May 13, 2020
State Superintendent Sydnee Dickson addressed the Utah State Board of Education last week about reopening schools in the fall. “How do we create scenarios where at any given time we can be nimble? That really means a new level of adaptation that we haven’t seen before.”
In a system where change can be inordinately difficult due to multi-layered administration and interest group politics, Utah’s education leaders should be commended for being forward-thinking about the need to change and adapt to the current realities schools face. Whether for restaurants, healthcare or public schools, innovation for the long term in response to the pandemic is on everyone’s minds.
Sutherland Institute and other experts have analyzed how school closures due to the coronavirus pandemic could potentially advance innovation in education. While all this has come with plenty of stress and struggle, the good news is that long-term adaptations are likely to benefit a broader range of needs among the diverse set of public school students.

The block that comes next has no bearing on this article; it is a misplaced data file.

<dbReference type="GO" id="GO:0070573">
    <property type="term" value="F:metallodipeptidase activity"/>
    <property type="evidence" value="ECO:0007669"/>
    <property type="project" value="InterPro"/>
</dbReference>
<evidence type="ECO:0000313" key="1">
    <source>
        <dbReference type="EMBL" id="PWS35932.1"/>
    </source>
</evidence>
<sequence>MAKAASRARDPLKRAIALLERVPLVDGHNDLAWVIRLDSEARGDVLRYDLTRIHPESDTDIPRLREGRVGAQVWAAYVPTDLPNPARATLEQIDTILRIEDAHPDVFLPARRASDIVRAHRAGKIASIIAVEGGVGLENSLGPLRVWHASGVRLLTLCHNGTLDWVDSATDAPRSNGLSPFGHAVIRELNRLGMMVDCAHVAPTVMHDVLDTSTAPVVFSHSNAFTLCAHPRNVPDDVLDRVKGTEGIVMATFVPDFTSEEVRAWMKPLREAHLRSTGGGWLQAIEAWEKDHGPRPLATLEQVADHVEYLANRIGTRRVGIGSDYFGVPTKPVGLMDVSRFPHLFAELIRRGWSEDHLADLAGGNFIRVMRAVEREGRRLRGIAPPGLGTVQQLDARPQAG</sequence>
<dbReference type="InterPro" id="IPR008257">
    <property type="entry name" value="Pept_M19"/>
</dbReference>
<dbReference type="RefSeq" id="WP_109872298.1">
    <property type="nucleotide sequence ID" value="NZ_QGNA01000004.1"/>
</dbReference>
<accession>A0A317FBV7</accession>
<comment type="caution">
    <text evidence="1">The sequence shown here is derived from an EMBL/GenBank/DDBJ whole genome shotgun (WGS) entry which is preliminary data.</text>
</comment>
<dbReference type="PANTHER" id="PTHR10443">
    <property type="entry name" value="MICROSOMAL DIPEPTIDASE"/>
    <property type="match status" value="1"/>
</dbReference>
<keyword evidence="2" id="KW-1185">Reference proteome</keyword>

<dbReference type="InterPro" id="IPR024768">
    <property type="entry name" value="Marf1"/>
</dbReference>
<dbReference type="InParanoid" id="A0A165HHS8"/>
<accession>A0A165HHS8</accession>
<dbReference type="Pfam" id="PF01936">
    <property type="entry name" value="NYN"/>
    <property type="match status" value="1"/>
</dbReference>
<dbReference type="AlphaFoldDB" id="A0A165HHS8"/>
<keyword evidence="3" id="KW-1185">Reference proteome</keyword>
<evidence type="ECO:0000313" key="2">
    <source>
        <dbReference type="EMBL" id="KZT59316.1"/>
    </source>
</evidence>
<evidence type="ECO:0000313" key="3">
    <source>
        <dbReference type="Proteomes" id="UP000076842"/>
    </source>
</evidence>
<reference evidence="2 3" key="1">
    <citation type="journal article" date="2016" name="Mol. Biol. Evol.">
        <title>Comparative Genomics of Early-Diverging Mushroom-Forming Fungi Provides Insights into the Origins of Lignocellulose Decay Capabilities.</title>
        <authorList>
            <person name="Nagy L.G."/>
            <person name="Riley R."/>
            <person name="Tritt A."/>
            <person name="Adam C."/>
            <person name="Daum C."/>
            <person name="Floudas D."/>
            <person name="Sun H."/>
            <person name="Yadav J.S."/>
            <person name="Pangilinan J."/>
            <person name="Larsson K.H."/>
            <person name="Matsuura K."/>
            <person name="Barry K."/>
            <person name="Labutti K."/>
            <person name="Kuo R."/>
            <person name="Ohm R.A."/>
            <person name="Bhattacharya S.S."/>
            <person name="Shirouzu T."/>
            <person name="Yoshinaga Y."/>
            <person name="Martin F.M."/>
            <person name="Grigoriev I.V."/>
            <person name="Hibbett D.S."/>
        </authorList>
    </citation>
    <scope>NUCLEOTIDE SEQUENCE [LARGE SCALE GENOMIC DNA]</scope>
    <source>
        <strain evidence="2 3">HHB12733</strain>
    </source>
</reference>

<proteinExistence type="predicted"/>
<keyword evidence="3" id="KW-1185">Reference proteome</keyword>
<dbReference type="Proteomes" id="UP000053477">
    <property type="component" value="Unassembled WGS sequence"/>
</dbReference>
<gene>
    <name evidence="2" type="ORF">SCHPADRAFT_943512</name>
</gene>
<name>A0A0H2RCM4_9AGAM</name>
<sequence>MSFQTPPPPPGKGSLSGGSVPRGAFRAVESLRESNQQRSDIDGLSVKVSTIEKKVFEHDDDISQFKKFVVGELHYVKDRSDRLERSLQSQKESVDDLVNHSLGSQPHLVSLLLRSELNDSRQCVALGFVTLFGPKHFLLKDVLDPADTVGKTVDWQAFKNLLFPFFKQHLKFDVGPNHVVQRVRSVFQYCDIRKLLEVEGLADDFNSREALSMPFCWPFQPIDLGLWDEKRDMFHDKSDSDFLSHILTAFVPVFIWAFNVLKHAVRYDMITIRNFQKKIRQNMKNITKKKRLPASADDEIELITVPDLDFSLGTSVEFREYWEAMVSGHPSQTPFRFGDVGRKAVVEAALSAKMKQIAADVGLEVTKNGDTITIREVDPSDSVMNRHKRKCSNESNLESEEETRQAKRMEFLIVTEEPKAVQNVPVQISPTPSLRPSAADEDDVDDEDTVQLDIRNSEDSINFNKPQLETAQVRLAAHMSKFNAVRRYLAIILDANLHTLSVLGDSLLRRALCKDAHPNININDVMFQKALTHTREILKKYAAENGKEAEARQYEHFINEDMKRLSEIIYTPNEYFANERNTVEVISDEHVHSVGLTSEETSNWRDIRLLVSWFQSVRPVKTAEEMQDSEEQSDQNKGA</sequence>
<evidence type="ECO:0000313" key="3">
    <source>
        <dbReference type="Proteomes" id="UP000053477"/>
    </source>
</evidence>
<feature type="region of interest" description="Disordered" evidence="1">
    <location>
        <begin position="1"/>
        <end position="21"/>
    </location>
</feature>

Each adaptation has pros and cons. Below we analyze six innovations being discussed at the state and national level.
One idea is “looping,” which allows students to stay with the same teacher or classroom for part or all of the next school year. Looping can give students a sense of continuity in their studies, a chance to address learning gaps with the teacher who was working with them originally, and a sense of security for both. This could also potentially help teachers. Rather than being presented with a brand-new cohort of students – already a big learning curve in a typical year – looping could reduce the added burden of diverse needs, learning gaps and advancement that teachers would need to deal with. Alternatively, this could create more confusion for teachers who are prepped to teach content for a specific grade or course. Either way there will be a tall order waiting for teachers next fall.